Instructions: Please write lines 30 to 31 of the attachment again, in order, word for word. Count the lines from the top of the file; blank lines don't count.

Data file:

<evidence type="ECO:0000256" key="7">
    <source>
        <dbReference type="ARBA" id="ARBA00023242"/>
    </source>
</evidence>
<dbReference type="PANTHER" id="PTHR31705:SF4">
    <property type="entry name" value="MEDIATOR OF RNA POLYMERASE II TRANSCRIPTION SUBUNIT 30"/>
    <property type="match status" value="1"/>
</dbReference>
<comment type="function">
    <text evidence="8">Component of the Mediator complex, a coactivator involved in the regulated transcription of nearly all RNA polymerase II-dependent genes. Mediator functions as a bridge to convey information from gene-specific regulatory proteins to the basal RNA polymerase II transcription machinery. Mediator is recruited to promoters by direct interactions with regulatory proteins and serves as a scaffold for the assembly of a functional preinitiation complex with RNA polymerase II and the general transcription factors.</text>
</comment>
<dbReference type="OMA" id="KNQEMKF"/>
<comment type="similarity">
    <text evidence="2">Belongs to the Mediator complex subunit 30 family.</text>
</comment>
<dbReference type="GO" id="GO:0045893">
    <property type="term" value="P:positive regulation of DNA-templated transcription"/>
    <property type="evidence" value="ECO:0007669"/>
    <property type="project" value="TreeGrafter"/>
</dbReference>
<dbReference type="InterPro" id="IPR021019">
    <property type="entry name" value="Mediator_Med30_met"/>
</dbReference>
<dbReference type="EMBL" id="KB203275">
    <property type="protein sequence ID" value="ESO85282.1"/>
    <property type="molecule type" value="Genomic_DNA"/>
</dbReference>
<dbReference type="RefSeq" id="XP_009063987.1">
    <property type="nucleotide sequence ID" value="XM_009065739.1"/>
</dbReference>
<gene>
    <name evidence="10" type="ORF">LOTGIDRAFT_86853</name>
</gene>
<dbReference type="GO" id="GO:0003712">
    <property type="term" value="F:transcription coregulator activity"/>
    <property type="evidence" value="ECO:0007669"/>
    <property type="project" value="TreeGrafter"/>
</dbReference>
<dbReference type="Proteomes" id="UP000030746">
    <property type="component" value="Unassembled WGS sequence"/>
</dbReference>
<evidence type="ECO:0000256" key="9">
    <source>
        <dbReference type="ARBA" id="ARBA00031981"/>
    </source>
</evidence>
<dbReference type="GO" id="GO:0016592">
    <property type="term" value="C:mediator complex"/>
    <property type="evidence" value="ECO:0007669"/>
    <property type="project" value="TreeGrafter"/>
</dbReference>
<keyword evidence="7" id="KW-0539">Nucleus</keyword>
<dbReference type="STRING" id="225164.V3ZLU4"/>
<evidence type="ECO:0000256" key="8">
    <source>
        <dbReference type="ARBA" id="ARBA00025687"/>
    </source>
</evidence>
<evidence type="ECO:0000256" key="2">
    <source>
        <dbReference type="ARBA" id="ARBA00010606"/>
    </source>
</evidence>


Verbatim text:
    <property type="nucleotide sequence ID" value="XM_009065739.1"/>
</dbReference>